It was a beautiful spring day, sunny but with a hint of coolness in the air. A day you needed a jacket, but not desperately.

My son, Aaron, and I decided to walk to the library, about four blocks from our house. After a bitterly cold winter, it was a relief to be able to walk instead of drive.

We strolled down the sidewalk, my son proudly marching along carrying the books we were returning in his backpack.

As we walked, Aaron slipped his hand into mine. A comfortable, familiar gesture, but it touched my heart this spring day. I was suddenly aware of how he’s growing, how big his hand feels (even though it is still much smaller than mine).

I remembered how, when he was learning to walk, his hand gripped mine in a different way: tightly, pulling to steady himself.

And then when he had mastered walking and learned to run, I held his hand in another way altogether: firmly, to prevent him from escaping and running into the street or other places he could get into trouble.

But now, he is five. He doesn’t need me to restrain him or support him as he walks. He could walk on his own. He doesn’t run into the street anymore, although sometimes he will run ahead and then run back to me, showing me how fast he can sprint.

But for the moment, his hand in mine is gentle. The embrace of our two palms is a picture of the safety and love that we feel in each other’s presence. Our hand-holding has no purpose, no agenda other than affirmation to one other, without words, that we enjoy just being together.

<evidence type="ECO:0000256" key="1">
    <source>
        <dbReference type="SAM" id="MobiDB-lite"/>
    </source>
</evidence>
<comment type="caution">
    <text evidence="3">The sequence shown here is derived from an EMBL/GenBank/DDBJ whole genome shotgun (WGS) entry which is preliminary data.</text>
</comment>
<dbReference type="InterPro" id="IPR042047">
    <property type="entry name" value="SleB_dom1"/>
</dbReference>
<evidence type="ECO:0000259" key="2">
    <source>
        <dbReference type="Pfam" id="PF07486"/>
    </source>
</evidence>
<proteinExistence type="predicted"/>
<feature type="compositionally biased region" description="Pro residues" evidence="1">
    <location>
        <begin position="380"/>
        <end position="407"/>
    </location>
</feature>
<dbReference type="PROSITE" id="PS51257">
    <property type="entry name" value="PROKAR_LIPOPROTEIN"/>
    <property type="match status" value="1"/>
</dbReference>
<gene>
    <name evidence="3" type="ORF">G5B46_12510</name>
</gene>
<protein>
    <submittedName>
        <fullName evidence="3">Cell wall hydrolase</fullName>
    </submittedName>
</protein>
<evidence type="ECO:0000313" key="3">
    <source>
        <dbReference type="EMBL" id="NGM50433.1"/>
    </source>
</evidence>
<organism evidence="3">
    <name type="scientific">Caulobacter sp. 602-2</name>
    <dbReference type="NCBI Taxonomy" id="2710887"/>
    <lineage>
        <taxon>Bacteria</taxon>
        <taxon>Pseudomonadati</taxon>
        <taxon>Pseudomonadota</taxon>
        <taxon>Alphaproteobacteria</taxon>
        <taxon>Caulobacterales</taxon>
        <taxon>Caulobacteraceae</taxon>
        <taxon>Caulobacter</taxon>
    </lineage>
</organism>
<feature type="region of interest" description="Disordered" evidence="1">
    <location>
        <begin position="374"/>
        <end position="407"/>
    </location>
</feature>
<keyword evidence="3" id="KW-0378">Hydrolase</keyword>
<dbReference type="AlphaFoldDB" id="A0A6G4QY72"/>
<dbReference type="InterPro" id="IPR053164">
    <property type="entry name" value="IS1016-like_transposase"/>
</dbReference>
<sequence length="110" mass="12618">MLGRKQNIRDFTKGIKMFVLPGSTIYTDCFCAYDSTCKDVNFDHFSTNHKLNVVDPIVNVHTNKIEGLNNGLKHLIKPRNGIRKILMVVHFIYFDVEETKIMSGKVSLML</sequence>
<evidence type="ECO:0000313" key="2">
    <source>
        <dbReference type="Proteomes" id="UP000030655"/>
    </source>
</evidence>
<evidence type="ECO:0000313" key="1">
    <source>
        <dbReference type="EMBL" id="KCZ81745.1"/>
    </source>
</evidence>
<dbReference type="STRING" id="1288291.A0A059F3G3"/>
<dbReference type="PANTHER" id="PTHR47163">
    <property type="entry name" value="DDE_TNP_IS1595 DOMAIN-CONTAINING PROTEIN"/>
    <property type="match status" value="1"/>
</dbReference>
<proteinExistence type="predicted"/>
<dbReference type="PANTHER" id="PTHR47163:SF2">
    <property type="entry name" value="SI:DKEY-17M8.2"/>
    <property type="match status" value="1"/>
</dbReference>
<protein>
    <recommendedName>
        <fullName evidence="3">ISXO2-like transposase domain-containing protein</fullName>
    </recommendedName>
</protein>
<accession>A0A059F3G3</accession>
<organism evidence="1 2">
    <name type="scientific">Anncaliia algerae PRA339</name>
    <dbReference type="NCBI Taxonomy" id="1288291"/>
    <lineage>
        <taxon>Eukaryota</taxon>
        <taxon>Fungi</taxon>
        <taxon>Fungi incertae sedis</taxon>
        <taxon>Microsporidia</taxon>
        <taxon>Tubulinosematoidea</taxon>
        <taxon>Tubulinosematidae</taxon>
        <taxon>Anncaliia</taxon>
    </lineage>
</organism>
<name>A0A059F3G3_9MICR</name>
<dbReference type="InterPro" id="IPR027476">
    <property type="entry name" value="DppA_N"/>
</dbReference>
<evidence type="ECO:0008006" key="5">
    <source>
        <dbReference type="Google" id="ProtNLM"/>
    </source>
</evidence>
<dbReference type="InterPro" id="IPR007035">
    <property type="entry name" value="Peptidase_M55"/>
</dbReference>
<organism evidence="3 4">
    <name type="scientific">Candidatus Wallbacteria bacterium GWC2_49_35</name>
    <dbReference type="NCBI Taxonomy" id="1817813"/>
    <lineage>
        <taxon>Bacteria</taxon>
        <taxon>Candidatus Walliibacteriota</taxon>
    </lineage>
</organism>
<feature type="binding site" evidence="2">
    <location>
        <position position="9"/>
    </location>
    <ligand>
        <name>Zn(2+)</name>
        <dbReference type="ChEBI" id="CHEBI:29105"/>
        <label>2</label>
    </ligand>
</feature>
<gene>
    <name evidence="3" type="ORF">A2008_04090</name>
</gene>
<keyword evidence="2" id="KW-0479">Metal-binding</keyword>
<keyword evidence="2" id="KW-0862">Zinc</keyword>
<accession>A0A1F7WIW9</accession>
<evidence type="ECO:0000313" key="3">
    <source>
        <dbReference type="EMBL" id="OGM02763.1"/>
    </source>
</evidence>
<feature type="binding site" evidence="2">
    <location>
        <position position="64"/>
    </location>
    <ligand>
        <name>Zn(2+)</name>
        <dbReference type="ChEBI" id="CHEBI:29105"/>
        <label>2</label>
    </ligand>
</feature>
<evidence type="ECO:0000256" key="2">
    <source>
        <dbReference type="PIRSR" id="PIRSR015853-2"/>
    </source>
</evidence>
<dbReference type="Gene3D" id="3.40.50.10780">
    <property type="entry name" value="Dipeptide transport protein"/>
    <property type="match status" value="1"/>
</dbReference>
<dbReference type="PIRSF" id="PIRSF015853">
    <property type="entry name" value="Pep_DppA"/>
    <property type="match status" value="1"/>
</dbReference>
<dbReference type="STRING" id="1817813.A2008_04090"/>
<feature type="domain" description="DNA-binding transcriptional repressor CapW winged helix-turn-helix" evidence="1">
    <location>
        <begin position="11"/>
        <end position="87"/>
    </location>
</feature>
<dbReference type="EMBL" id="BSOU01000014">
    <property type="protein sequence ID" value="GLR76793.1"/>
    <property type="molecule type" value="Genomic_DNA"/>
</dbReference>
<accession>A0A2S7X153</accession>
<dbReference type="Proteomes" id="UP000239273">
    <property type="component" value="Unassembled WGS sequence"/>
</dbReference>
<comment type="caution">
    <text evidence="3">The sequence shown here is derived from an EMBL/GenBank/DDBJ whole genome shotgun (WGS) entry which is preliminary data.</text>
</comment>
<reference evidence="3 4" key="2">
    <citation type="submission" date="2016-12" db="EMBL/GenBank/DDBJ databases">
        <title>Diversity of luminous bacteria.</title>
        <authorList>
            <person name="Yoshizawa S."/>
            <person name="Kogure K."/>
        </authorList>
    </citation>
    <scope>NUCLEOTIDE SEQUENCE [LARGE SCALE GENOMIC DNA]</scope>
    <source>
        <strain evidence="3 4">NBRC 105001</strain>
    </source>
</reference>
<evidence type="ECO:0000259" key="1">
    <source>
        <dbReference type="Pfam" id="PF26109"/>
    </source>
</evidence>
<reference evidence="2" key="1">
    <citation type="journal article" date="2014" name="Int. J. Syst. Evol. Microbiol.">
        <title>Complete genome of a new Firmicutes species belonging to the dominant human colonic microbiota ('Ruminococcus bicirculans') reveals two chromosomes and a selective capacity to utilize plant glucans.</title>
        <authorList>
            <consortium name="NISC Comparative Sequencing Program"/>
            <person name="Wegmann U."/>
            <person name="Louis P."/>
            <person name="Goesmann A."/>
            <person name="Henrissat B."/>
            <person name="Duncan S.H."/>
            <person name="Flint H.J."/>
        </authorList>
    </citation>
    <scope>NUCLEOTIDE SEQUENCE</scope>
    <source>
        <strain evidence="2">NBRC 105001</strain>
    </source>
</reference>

How short this time is, that Aaron will hold my hand this way. In a few years, maybe sooner, his friends will let him know that holding hands with his mommy is not cool. He will be riding his bike or a scooter or skateboard. He will not hold hands with anyone, at least for a few years. So this moment, this hand-in-hand walk, is a gift.

As I walked, the words of a chorus we sing at church played through my mind: “I’m gonna hold to His hand, God’s unchanging hand.”

I want to hold God’s hand in the way Aaron and I were holding hands today: peacefully, gently, steady and sure, but free from any effort at manipulation. But sometimes, I don’t manage to hold His hand in this way.

Sometimes, I am like a willful toddler and God has to hold my hand quite firmly in order to keep me from doing something foolish. It often feels to me like He is not giving me what I want, and I protest. But in hindsight, I see that He kept me safe by not letting me run in the wrong direction.

Sometimes, walking with God, I start to stumble. Like Peter on the water, I take my eyes off Jesus and He has to reach out and catch hold of me.

And while He will always catch me, He’s likely to gently chide me, just as he did Peter: “Oh you of little faith, why did you doubt?”

I want to walk calm and steady, focused on Him and not my doubts. I want to walk through my life keeping my hand in God’s the way Aaron had his in mine, all the way to the library and all the way home—and wherever else he leads me.